We can see that the convention while relevant to the research question contained within this paper, mainly due to its widespread ratification and ambitious targets, does in fact face serious challenges with regards to both the review mechanism, which evaluates the co-option of the policy prescriptions into domestic legislation, which would thus provide a more nuanced picture of how countries are facing up to the challenge of corruption, alongside whether it goes far enough in tackling corruption (Hechler et al., 2011; Saha et al., 2012). Such a nuanced picture, and indeed the varying motivations for early or late ratification, may serve to inform a more balanced interpretation of the results of this analysis. The independent variable is structured as an indicator variable, with 1 being those countries which were early ratifiers of the UNCAC, and 0 being those who were not.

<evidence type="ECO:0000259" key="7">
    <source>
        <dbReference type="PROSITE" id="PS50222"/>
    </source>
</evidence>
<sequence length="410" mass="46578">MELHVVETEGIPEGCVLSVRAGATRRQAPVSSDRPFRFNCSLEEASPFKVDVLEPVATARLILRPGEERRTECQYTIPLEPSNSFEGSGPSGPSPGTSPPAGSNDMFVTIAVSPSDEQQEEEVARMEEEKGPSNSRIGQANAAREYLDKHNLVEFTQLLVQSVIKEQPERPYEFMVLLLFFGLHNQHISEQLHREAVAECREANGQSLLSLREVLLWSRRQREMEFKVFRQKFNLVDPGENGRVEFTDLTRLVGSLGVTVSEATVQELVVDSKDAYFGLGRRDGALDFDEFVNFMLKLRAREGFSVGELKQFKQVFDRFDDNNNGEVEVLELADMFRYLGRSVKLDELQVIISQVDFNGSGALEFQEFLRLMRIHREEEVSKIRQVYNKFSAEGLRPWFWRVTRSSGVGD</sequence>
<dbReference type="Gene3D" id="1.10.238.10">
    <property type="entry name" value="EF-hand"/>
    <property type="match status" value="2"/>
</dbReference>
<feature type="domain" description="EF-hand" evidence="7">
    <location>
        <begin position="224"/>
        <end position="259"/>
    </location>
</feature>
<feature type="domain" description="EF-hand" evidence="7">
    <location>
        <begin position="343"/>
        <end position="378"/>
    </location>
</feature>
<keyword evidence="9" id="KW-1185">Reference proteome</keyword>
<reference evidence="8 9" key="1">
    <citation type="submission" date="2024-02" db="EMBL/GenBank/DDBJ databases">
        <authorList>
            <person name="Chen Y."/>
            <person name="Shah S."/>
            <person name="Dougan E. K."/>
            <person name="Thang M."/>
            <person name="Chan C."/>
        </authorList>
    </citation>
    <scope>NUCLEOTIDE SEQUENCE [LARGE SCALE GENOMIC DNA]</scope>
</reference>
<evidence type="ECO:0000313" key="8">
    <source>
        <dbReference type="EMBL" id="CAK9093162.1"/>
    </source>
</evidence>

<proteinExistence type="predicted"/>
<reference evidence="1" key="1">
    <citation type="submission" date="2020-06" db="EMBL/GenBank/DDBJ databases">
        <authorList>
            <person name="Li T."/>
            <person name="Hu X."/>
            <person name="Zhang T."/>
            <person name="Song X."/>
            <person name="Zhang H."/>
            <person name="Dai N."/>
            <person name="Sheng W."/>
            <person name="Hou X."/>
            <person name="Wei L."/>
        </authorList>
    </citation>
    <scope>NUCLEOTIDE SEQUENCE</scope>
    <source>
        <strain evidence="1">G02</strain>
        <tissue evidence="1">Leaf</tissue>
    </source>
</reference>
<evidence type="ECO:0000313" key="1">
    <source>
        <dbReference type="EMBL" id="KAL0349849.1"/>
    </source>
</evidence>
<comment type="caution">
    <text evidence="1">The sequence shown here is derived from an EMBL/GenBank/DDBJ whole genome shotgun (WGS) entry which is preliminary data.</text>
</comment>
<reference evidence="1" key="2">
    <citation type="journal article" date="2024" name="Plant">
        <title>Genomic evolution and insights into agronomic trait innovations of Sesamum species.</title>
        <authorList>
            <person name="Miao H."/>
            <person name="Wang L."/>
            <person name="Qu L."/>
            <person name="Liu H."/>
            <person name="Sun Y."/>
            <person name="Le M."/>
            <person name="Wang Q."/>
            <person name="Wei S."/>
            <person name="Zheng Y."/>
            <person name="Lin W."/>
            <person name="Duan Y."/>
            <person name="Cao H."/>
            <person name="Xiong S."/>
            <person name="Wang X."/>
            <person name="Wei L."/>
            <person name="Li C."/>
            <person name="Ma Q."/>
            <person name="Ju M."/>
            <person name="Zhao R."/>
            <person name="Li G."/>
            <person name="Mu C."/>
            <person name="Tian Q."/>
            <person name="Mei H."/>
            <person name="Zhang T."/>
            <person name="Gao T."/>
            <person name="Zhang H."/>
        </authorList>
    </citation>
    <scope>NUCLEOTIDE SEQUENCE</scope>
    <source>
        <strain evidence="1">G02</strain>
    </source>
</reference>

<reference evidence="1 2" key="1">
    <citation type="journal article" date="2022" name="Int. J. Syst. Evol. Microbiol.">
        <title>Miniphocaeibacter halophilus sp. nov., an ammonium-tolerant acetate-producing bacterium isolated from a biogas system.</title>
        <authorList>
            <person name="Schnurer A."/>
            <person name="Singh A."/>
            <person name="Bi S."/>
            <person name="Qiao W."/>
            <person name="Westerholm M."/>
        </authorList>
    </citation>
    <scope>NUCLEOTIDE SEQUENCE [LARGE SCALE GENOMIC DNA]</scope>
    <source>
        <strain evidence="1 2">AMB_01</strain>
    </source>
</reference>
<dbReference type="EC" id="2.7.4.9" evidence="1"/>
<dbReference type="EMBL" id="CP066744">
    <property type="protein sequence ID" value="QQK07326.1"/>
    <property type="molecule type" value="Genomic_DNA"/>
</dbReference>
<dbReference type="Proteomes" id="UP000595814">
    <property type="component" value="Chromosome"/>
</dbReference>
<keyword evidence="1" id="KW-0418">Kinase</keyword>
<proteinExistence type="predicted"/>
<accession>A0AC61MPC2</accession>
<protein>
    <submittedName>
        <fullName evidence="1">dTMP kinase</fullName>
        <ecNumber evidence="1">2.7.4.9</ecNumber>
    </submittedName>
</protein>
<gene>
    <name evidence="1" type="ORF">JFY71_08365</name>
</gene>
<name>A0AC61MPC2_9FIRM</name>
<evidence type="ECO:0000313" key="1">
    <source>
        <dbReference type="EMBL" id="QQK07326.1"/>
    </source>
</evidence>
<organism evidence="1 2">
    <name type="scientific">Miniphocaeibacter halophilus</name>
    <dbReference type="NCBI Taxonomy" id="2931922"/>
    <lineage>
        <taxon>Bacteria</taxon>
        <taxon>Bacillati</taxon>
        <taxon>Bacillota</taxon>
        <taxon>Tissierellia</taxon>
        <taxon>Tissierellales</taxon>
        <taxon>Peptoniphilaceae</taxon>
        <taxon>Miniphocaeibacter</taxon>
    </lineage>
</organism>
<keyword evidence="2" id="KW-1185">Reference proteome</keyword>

This analysis of the relationship between early ratification of the UNCAC and its impact upon CPI scores uses a number of social, political, and economic control variables, as highlighted in previous research (Achim, 2016; Alatas et al., 2009; Charles et al., 2013; Cole, 2015; Dreher and Herzfeld, 2005), into perceptions of corruption in order to minimise their potential impact upon this analysis.